Series: Brilliant Activities for Birth Educators: Understanding Input and Output: Is Baby Getting Enough?

By Catherine Fenner, IBCLC

November's Brilliant Activities for Birth Educators post is all about helping families to understand baby's input and output through the first month of life.  It is a fantastic hands-on activity that helps create community as class members work in small groups and encourages learning by manipulation and assessment!  It covers several learning objectives succinctly and using engaging techniques.  My colleague, Catherine Fenner, IBCLC, teaches breastfeeding classes to new families in our community and is a Lactation Consultant in the Seattle area.  To find all of Science & Sensibility's Brilliant Activities for Birth Educators, click here, and add these exciting teaching ideas to your curriculum. - Sharon Muza, Science & Sensibility Community Manager.

Introduction

day 3 2.jpgParents usually have very practical questions around breastfeeding: How does it work? How do I know my baby is getting enough? This small group, hands on activity answers these, and other related questions by allowing the parents to discover their baby’s needs at various stages throughout the first month of life. Through discussion, analyzing clues and making guesses, parents learn about typical baby intake and output needs. Seeing and touching the "evidence" gives families confidence that they will recognize the signs their baby is getting enough enough breastmilk.  This activity can be conducted during the breastfeeding portion of a series class or in a stand alone breastfeeding offering.

Materials Needed

  1. Five gift bags (consider using baby themed bags)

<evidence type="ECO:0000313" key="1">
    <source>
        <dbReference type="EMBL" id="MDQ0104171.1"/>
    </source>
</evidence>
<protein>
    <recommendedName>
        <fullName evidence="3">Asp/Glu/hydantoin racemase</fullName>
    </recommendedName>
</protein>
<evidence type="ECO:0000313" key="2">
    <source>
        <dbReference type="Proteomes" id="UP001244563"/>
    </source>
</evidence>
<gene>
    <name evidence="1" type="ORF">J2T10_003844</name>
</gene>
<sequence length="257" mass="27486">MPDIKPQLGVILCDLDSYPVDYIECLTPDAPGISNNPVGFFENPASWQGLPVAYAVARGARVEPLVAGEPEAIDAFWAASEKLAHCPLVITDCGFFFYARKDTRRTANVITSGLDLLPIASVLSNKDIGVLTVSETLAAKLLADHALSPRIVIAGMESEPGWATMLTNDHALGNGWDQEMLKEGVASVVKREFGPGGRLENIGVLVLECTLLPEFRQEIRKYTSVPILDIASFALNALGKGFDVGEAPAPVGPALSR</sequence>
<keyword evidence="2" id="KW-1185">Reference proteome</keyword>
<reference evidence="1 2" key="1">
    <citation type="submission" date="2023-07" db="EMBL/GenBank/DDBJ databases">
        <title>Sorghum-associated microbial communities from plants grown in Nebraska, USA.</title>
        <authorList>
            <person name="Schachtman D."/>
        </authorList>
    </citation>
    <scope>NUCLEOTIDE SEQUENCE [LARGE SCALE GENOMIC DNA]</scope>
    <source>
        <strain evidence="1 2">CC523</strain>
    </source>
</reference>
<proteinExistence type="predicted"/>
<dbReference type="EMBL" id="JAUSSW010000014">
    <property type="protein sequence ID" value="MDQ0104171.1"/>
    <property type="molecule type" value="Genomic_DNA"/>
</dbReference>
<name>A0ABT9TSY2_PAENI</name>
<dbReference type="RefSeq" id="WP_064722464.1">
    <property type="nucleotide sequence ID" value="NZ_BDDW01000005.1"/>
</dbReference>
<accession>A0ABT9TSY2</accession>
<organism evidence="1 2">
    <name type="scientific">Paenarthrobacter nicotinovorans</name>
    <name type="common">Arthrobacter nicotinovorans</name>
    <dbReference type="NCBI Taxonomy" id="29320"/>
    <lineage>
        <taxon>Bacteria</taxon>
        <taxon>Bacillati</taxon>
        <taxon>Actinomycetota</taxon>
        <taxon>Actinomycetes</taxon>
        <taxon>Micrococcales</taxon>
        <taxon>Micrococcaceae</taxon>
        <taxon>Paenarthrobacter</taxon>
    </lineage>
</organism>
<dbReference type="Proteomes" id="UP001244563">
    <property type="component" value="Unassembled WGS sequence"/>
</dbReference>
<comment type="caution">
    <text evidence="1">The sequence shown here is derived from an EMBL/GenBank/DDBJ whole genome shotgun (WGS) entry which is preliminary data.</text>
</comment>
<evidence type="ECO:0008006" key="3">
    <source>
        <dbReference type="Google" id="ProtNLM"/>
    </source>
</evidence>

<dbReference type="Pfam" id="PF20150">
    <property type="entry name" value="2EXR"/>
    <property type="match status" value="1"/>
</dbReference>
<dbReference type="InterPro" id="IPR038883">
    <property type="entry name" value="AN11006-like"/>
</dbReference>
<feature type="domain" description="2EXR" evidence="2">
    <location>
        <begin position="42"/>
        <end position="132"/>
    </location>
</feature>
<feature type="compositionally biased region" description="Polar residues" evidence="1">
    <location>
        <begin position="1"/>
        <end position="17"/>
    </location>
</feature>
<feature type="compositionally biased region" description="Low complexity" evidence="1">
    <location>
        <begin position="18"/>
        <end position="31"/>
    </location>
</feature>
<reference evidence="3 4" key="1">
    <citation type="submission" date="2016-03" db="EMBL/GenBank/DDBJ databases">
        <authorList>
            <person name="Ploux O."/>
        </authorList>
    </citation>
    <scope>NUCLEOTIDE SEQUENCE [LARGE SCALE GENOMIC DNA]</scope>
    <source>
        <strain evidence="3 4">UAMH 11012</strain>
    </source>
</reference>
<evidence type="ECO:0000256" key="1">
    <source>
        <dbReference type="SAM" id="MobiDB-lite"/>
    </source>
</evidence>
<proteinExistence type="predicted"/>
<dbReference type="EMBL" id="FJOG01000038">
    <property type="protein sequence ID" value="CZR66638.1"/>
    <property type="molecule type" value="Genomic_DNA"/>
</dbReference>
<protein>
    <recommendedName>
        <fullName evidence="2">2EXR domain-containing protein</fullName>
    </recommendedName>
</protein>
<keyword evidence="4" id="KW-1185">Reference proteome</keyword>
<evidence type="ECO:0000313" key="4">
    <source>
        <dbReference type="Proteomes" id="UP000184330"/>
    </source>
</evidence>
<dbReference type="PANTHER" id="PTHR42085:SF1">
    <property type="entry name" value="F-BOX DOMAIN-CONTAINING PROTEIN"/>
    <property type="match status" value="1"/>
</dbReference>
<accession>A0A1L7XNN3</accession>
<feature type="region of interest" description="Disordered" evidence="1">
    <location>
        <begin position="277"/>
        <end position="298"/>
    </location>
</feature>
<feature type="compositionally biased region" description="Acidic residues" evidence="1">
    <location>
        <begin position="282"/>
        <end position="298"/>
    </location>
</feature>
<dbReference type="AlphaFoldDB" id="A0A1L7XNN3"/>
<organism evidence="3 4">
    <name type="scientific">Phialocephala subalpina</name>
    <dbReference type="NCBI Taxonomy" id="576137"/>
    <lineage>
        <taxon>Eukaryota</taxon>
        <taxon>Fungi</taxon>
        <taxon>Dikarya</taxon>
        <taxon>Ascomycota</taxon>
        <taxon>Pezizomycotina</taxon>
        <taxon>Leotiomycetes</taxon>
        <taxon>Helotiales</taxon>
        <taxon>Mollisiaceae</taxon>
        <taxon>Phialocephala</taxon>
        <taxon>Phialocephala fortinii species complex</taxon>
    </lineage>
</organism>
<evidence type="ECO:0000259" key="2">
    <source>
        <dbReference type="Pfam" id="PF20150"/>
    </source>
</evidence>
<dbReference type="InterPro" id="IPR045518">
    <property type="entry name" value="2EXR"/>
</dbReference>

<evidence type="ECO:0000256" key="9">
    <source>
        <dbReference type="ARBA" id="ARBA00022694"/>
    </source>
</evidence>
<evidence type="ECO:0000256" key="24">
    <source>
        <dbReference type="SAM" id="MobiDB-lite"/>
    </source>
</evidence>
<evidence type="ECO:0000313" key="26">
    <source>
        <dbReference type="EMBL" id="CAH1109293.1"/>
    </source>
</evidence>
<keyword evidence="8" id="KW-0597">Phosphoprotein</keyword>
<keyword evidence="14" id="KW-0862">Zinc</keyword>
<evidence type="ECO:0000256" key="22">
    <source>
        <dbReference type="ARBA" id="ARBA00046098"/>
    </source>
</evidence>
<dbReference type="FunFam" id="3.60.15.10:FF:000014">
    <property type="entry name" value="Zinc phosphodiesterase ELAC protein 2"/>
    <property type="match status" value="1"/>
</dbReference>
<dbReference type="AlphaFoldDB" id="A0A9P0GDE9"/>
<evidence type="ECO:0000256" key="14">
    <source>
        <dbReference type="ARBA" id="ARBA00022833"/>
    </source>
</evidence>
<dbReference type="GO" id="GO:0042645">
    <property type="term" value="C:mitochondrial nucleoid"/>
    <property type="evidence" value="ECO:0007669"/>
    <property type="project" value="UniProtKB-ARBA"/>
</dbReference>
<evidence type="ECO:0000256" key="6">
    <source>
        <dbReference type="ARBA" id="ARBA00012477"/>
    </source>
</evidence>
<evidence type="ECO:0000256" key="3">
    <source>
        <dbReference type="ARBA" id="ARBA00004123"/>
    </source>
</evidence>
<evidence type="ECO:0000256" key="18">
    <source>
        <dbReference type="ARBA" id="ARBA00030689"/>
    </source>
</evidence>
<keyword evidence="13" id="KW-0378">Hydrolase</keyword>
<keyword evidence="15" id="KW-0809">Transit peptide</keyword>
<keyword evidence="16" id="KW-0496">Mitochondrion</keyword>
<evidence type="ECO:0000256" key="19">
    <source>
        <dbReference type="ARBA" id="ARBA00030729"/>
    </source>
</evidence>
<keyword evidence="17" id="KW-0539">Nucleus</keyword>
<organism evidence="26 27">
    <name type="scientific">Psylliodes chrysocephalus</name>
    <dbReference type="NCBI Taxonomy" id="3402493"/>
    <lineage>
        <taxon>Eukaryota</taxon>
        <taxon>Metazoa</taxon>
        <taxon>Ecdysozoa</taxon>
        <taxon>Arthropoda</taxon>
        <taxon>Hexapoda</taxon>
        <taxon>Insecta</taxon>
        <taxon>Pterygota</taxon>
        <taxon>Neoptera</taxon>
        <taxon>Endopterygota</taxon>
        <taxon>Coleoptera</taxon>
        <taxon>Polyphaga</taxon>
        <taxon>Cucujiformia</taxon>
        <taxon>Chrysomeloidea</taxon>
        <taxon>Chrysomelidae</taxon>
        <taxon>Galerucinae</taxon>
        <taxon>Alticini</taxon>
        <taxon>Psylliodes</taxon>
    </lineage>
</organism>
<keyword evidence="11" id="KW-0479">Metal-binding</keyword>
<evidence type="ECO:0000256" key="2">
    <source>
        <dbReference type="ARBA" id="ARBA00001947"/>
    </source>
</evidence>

2. Five cards labeled "Day 1," "Day 2," "Day 3," "Day 7," and  "2-3 Weeks"
  3. Five small containers with tight lids: each holding water in various volumes: 1 teaspoon, 1 tablespoon, 0.5oz, 1.0 - 1.5 oz, 3 oz (note: clear water works, using food coloring shows the volumes better but it is hard to make it white, or you might consider using a milk source (soy, almond etc) but watch that it doesn't mold!)
  4. Three marbles, (one regular size, two shooter size if possible), one ping pong ball, one plastic egg representing stomach volume.
  5. 32 infant disposable diapers
  6. 12 small cards with a black circle, representing urine, on each one. They are for illustration only. They do not indicate minimum size or quantity of urine per diaper.
  7. 20 small cards with a solid color circle (about the size of a quarter, which is the minimum desired volume of stool per diaper),
  8. Representing stool, on each one. 1 black, 1 brown, 1 dark green, 16 yellow, 1 light green (added to show normal variation in poopy diapers)

Preparation

Open these files with the urine/stool circles and age cards ready to print. Print in color, laminate and cut the labels into appropriate sizes. Using hot glue, attach the appropriate urine and stool circles in each diaper. Fill the containers with the appropriate amount of liquid. I added yellow food coloring to make it more visible, but do it as you like. The marbles for the stomach volume for Days 1-3 are all the same size because I couldn’t find slightly larger marbles to show the gradual change. I explain that during the exercise. Assemble the bags.

Each gift bag and all its contents represents a baby’s intake and output for that day of life. Prepare them as follows:

  • Day One holds 1 wet diaper, 1 black meconium diaper, a small marble, a small container holding 1 teaspoon of liquid.
  • Day Two bag: 2 wet diapers, 2 poopy diapers (1 brown, 1 dark green), a small marble (slightly larger than the Day 1 marble, or pretend it is), a small container holding 1 tablespoon of liquid.
  • Day Three bag: 3 wet diapers, 3 yellow poopy diapers, a shooter marble (slightly larger than the Day 2 marble), a small container holding 0.5 oz of liquid.
  • Day Seven bag: 6 wet diapers, 2 yellow, 1 green poopy diapers (showing normal variation), a ping pong ball, a bottle holding 1.0 - 1.5 oz of liquid.